- Diet & Weight Loss
Green Tea vs Oolong Tea - Part 5 - Side Effects and Cons
Now that we’ve gone over the many benefits of both green tea and oolong tea, we need to take a look at the dark side of things.
Are there any side effects to drinking these teas or taking tea supplements?
You should always know the risks of consuming anything before it touches your lips, so let’s take a look into possible side effects.
Green Tea Side Effects
It’s been found that high dosages of green tea extract, given to cancer patients, can cause side effects like:
- Abdominal Pain
A good amount of the patients in the study felt these symptoms after being given 6 grams (divided into 6 doses) per day, each dose containing 46 mg of caffeine.
They looked into it further, conducted another study and found that these symptoms were related to the caffeine content.
Although another study showed that even decaffeinated green tea extracts,at high doses, give similar but milder side effects.
So, even with green tea, too much of a good thing is bad.
Oolong Tea Side Effects
There have been a couple of cases where excessive drinking of oolong tea (and black tea) has caused hypokalemia in the elderly. Hypokalemia is when your blood levels of potassium are very low, which can be life threatening.
One lady, who had low levels of albumin (a protein) in her blood, because of other complications, was drinking 2 to 3 liters of oolong tea a day!
It’s already known that high quantities of caffeine can cause someone with low levels of albumin in their blood to become hypokalemia. So once again, caffeine is the culprit of the symptoms!
Logic should be kicking in by now; don’t drink a ton of tea every single day!
The only logical next step is to look at what other complications can arise because of caffeine.
Caffeine Side Effects
It has been recommended that pregnant women shouldn’t consume over 300 mg of caffeine a day because it’s been linked to causing miscarriages and low birth weight.
Caffeine can also cause problems if you take certain medications.
High doses of caffeine can raise the toxicity of the following medications:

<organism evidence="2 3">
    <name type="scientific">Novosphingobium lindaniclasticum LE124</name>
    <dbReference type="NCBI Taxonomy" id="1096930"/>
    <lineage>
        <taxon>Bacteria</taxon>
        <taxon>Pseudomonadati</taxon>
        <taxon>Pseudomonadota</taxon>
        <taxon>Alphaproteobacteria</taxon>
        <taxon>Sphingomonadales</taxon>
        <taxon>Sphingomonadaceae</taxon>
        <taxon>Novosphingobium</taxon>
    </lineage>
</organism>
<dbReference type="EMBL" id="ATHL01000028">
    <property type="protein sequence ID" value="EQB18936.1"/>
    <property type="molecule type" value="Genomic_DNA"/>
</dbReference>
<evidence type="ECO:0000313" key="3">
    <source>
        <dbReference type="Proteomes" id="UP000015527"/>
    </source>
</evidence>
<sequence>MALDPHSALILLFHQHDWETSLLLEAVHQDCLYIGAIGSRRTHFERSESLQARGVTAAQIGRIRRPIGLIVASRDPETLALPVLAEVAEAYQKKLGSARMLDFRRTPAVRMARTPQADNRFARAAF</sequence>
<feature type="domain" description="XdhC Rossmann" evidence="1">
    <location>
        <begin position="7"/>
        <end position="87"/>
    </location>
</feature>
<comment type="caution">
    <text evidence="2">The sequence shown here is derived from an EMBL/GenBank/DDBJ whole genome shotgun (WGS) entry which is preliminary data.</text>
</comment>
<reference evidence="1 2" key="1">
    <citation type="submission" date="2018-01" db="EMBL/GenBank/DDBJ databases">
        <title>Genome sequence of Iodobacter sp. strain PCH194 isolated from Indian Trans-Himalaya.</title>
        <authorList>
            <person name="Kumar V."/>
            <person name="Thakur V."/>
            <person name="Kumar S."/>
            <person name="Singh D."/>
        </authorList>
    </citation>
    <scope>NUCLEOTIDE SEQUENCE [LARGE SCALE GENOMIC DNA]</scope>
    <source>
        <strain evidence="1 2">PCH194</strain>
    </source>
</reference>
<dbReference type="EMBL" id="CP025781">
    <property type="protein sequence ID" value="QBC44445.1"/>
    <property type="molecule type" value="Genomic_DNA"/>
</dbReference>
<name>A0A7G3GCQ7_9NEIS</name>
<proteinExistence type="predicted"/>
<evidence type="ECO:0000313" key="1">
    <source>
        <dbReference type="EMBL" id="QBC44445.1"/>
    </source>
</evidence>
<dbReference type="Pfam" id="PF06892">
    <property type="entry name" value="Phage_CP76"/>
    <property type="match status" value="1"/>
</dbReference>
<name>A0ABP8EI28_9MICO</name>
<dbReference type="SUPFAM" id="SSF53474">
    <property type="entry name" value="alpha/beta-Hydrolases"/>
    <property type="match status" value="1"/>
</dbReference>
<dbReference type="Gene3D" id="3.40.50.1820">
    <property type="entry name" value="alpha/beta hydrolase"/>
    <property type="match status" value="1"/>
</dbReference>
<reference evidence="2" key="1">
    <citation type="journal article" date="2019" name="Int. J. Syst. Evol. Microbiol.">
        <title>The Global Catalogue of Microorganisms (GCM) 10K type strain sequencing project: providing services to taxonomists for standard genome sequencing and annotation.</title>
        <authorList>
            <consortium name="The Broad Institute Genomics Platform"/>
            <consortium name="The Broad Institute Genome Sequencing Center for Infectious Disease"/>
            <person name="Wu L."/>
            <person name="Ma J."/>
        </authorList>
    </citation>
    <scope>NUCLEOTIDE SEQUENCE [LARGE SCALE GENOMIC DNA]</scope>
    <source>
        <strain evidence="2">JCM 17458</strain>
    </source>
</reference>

- Albuterol (Alupent)
- Clozapine (Clozaril)
- Monoamine Oxidase Inhibitors
It’s also been found that if you quit consuming caffeine “cold turkey”, while taking lithium, you run the risk of lithium toxicity.
Taking other medications can amplify the effects you feel from caffeine, drugs like:
- Cimetidine (Tagamet)
- Disulfiram (Antabuse)
- Fluoroquinolone Antibiotics (Ciprofloxacin, Enoxacin, Norfloxacin)
- Fluconazole (Diflucan)
- Fluvoxamine (Luvox)
- Mexiletine (Mexitil)
- Riluzol (Rilutek)
- Terbinafine (Lamisil)
- Verapamil (Calan)
So I’d be careful with your green tea or oolong tea consumption if you’re taking any of these medications or are pregnant.
Since caffeine occurs naturally in tea, the next step would be to look at if any other natural components of tea have side effects.
Flavonoid Side Effects
Flavonoids are antioxidants that are naturally found in plants. Normally they’re a good thing, but the flavonoids in tea can actually keep your intestines from absorbing iron.
Even one cup of tea, drank during your meal, could reduce your iron absorption by 70%!
So if you want to ensure that you’re absorbing iron efficiently then keep tea time separate from mealtime.
All in all tea, whether it’s green tea or oolong tea, isn’t a horrible thing to consume. You just have to drink it in moderation so that you’re not getting excess levels of caffeine. And you should also drink your tea separate from your meals to ensure that you’re absorbing iron efficiently.
Now that you’ve seen the dangers of consuming too much tea, I think we should go over the proper dosages.